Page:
ADHD coach near me
Finding the ideal ADHD coach for you and your family can be done in a variety of ways. One option is to contact the ACO, which is an international member organization that provides information for those looking for a coach as well as those interested in becoming one.
The first step. Because coaching is a collaborative effort, it's critical to choose the correct coach for the job. Before contacting potential instructors, ask yourself the following questions to help you figure out what to look for in a coach:
Is it critical that my coaching sessions take place in person? If this is the case, seek for a bus that is close by and offers this as part of a service package. Many coaches perform the initial session in person and then follow up with weekly phone, text, and/or e-mail check-ins.
Do I prefer a man or a woman to coach me?
Would I benefit from a coach who has a background in areas related to my concerns, such as business, academia, parenting, gender issues, and so on, in addition to the coach's expertise of ADHD?
Is it possible that I'm seeking for someone with experience in a certain field, such as organizational or family issues?
Is it better to hire someone with a lot of energy or someone who is more subtle?
Is it necessary to have a good sense of humor? Is it possible that a more serious person might be a better match?
Is it true that I suffer from anxiety and depression? If that's the case, is coaching right for me, and am I getting help for these problems?
Step two: Make a list of possible coaches who have had ADHD coaching training. Use the websites given in the resource section below to identify potential coaches. You can also go out to your local CHADD chapter or local medical, mental health, or educational specialists to see if they know of any credible ADHD coaches in your region. Then spend some time researching them by going to their websites (if they have one) and interviewing them with the following types of questions:
What is your educational background, and what subjects did you major in?
What is your experience as a coach?
What is your approach to working with ADHD kids, college students, and adults?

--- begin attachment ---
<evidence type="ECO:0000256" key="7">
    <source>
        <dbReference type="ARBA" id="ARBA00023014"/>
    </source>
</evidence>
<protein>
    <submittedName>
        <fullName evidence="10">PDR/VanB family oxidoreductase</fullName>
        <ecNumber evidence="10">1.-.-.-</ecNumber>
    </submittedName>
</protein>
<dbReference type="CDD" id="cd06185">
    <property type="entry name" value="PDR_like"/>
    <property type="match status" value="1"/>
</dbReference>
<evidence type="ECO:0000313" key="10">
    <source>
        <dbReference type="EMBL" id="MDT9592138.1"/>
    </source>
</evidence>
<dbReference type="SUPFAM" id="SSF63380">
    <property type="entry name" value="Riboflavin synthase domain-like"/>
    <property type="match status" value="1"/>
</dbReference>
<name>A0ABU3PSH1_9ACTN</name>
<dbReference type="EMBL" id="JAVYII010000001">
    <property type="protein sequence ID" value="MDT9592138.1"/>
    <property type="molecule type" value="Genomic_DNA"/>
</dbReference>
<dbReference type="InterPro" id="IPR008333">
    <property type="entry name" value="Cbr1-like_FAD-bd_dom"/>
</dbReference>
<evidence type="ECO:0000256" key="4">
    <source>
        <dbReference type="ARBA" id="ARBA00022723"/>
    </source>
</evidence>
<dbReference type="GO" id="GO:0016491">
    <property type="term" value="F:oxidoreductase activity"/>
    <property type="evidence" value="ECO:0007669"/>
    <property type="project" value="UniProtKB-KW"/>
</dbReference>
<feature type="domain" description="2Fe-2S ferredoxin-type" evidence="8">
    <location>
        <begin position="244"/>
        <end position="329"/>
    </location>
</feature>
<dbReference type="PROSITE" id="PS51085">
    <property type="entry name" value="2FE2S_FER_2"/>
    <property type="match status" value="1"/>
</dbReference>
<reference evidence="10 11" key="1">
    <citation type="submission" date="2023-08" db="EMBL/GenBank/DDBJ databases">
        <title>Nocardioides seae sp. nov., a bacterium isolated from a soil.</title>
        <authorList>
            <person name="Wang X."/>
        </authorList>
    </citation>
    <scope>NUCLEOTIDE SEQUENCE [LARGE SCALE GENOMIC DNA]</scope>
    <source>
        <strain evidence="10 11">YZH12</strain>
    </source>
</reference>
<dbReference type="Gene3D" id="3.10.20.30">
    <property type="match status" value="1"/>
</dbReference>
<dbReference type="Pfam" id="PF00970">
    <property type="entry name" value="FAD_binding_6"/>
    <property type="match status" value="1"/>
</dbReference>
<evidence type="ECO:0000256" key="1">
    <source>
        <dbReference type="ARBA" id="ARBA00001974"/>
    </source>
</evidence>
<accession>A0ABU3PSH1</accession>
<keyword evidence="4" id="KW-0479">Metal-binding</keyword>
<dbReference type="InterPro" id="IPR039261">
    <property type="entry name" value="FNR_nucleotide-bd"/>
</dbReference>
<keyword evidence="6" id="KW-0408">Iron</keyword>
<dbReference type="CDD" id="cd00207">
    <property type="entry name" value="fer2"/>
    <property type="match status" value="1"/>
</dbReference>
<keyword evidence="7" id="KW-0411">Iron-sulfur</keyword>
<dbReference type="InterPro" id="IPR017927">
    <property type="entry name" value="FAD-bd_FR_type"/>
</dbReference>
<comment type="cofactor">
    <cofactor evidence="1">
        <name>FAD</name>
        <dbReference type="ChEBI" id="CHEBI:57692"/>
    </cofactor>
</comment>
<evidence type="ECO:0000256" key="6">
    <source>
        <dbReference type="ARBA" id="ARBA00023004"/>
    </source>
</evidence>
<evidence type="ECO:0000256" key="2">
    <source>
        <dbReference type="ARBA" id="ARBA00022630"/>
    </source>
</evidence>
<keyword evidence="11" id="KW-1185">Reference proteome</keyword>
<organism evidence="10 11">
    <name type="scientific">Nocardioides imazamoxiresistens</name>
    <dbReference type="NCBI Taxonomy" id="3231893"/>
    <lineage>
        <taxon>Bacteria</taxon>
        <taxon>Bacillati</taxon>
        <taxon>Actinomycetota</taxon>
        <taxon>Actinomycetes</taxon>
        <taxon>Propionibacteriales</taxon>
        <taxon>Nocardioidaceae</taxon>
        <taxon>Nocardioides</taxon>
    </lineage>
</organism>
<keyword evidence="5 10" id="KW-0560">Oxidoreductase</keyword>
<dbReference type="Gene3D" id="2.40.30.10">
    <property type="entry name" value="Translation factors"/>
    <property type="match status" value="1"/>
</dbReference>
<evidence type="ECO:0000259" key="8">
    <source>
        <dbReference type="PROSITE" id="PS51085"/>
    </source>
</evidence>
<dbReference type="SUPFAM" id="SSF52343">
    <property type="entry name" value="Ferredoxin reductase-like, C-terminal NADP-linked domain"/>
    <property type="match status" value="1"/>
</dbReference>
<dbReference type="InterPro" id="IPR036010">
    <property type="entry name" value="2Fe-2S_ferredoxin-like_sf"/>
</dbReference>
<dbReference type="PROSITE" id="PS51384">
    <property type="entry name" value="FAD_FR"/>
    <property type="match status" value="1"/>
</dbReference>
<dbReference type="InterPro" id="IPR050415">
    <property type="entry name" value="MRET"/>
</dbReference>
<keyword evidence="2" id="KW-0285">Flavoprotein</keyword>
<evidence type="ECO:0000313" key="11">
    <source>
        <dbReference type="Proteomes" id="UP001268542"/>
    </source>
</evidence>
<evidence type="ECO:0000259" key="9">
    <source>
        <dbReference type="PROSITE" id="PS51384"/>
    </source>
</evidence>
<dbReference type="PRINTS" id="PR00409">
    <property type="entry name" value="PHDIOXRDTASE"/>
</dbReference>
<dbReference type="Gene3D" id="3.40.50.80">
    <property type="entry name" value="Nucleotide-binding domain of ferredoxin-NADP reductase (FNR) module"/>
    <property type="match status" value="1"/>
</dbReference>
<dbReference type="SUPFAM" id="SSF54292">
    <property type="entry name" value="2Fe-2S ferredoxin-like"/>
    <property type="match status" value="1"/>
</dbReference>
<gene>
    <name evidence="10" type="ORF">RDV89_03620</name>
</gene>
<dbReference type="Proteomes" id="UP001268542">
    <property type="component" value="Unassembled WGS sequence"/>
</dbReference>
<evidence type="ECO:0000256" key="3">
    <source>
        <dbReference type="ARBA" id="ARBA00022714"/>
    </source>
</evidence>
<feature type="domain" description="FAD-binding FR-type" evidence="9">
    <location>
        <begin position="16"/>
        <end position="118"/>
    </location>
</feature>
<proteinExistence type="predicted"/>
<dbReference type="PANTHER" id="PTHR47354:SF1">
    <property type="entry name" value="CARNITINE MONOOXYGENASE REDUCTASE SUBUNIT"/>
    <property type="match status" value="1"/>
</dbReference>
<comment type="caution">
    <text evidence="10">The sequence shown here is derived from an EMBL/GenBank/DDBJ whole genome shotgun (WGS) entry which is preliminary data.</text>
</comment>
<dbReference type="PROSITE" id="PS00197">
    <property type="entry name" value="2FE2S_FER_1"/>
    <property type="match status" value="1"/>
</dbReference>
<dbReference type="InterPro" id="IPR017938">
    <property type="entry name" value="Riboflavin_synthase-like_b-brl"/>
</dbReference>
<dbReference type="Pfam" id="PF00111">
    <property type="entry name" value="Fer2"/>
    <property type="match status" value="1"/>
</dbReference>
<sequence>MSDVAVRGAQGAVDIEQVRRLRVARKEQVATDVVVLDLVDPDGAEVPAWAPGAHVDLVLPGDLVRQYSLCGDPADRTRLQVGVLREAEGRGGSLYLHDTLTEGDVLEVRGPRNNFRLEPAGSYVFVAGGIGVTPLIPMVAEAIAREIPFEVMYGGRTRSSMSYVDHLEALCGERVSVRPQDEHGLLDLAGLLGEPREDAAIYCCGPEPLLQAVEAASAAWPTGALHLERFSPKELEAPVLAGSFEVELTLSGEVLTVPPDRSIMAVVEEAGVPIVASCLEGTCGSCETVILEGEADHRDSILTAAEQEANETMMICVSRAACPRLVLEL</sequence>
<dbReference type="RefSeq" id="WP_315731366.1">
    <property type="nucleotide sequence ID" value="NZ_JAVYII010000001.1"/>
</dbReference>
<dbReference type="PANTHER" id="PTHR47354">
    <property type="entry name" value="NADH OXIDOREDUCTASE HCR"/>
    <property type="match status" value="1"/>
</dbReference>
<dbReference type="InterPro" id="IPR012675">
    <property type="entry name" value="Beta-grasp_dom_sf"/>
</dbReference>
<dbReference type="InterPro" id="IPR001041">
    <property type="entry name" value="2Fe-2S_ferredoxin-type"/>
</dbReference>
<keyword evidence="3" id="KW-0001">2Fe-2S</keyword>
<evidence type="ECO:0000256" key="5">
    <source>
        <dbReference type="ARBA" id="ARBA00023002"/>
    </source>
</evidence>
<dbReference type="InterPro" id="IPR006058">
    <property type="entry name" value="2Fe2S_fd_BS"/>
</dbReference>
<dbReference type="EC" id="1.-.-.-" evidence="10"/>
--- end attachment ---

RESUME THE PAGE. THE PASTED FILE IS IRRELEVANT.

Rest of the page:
How many ADHD clients have you coached?
Have you had any formal coaching training? Was there any form of certification or accreditation involved?
Have you had any specific ADHD coaching training?
Do you have any previous experience working with college students, employment concerns, or relationship problems? (Depending on your requirements)
Have you attended any coach training courses or conferences? Were they particular to ADHD?
Are you a member of any professional coaching groups in your area? Do they have anything to do with ADHD?
What is your policy on confidentiality and privacy?
How much do you charge for working with a client and what are your policies?
Are you a qualified mental health provider with experience in anxiety and depression, as well as other related mental health issues?
Are there any previous or present clients I could speak with?
Do you provide a complimentary coaching session? While there may be a price, a coaching trial may be the best way to see whether a coach is a good fit for you.
Step three: Make a list of each coach's responses to these questions, as well as your own impressions of their personalities and styles.
Fourth step. Examine all of the data and choose the coach that best suits your requirements.
Although the area of coaching is still in its early stages, there is a growing body of evidence showing it is helpful as an intervention for people with ADHD. Many teenagers, college students, and adults find that having an ADHD-aware coach may help them face the obstacles of everyday life and eventually learn to coach themselves. Coaches and other experts are strongly urged to conduct research on this growing kind of support for persons struggling with ADHD-related issues, since there is a tremendous demand for research examining the effectiveness of ADHD coaching.